.

### Benefits

One obvious benefit of my approach is the 50% smaller size of the measurement data type because the reference to the `unit`

instance is not needed. (Unit instances themselves are shared between all measurements in that unit: two measurements of *5 meters* and *10 meters* reference the same unit instance.) The size savings are offset by a potentially much larger code size because the compiler has to generate more specializations of the generic type and functions using the type.

Since `Unit`

is a reference type in Apple’s API, passing `Measurement`

values to functions also incurs some retain/release overhead. Both of these factors are unlikely to be significant in a typical app, and I haven’t investigated them further. They have certainly not been important for me while exploring these ideas.

## Concrete design

We still need to specify how to define units in this system. Units are grouped into *unit families*, such as length, temperature, or duration. Let’s start by defining a protocol for a unit family:

```
/// Represents a physical quantity or “family of units”.
/// Examples: length, temperature, velocity.
protocol UnitFamily {
associatedtype BaseUnit
}
```

Just as in Apple’s API, each unit family must define a *base unit*, which is used to convert between units of the same family. For example, the base unit for the family *length* should be *meters*. We model this as an associated type of the `UnitFamily`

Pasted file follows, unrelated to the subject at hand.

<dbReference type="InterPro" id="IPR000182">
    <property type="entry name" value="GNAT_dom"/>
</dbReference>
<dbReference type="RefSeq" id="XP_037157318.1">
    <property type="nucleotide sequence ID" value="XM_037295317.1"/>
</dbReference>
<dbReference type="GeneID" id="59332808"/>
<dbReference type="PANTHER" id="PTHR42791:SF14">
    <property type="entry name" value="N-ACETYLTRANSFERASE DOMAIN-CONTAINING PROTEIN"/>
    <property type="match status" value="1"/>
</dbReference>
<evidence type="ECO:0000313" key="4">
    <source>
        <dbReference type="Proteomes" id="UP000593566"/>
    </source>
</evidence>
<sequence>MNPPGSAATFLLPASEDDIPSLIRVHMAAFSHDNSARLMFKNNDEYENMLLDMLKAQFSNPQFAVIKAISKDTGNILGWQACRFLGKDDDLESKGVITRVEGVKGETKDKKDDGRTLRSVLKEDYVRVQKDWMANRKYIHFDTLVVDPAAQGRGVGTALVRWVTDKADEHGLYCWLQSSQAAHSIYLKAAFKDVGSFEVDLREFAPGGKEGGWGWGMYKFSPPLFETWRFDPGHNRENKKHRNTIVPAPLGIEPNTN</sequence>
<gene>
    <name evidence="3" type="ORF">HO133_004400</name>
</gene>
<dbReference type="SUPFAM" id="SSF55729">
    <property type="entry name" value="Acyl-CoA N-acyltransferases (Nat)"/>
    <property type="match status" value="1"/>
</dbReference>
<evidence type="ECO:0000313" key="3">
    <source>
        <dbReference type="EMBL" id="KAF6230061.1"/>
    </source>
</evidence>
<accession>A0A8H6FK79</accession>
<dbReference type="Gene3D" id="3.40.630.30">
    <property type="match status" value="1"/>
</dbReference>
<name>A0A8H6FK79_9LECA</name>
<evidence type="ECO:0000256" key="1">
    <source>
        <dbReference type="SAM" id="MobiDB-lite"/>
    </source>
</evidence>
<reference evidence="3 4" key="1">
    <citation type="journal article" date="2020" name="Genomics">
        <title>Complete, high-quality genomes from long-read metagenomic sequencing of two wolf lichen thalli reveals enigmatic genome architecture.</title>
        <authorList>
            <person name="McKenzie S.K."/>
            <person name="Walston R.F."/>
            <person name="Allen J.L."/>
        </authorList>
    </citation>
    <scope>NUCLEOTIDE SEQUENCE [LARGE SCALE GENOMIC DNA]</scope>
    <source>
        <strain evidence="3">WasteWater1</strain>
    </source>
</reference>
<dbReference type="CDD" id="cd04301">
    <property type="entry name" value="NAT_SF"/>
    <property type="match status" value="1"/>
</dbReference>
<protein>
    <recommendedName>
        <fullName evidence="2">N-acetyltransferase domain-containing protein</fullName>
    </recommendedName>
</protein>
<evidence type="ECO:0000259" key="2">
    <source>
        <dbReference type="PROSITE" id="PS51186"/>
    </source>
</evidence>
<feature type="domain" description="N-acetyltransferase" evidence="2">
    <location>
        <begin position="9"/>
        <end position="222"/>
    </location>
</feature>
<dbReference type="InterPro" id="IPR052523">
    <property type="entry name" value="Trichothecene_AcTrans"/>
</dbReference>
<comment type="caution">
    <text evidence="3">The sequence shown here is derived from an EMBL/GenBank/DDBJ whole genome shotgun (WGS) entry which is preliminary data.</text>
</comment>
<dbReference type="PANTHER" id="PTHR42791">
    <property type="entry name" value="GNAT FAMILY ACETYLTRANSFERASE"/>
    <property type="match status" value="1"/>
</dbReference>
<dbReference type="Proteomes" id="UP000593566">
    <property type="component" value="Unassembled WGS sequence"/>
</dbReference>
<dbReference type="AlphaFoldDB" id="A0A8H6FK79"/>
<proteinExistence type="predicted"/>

protocol. This has the advantage that the base unit is encoded in the type system. In Foundation, base units must be documented separately to allow others to extend the system with custom units.

The next piece is the `MyUnit`

protocol for modeling specific units, which in Apple’s design would be instances of a unit family type. (I’m using the `My`

prefix to avoid naming conflicts with Apple’s types.)

```
/// Represents a unit of measurement.
/// Examples: meters, kilometers, miles, seconds, hours, degrees Celsius.
protocol MyUnit {
associatedtype Family: UnitFamily
static var symbol: String { get }
static var converter: UnitConverter { get }
}
```

A unit declares the family it belongs to through an associated type. It also defines static properties for its symbol (such as `"m"`

for meters or “lbs” for pounds) and a unit converter that describes how to convert the unit to the family’s base unit. For example, if the base unit for the family `Length`

is `Meters`

, the converter for `Kilometers`

should be `UnitConverterLinear(coefficient: 1000)`

. The unit converter for the base unit itself should always have the coefficient `1`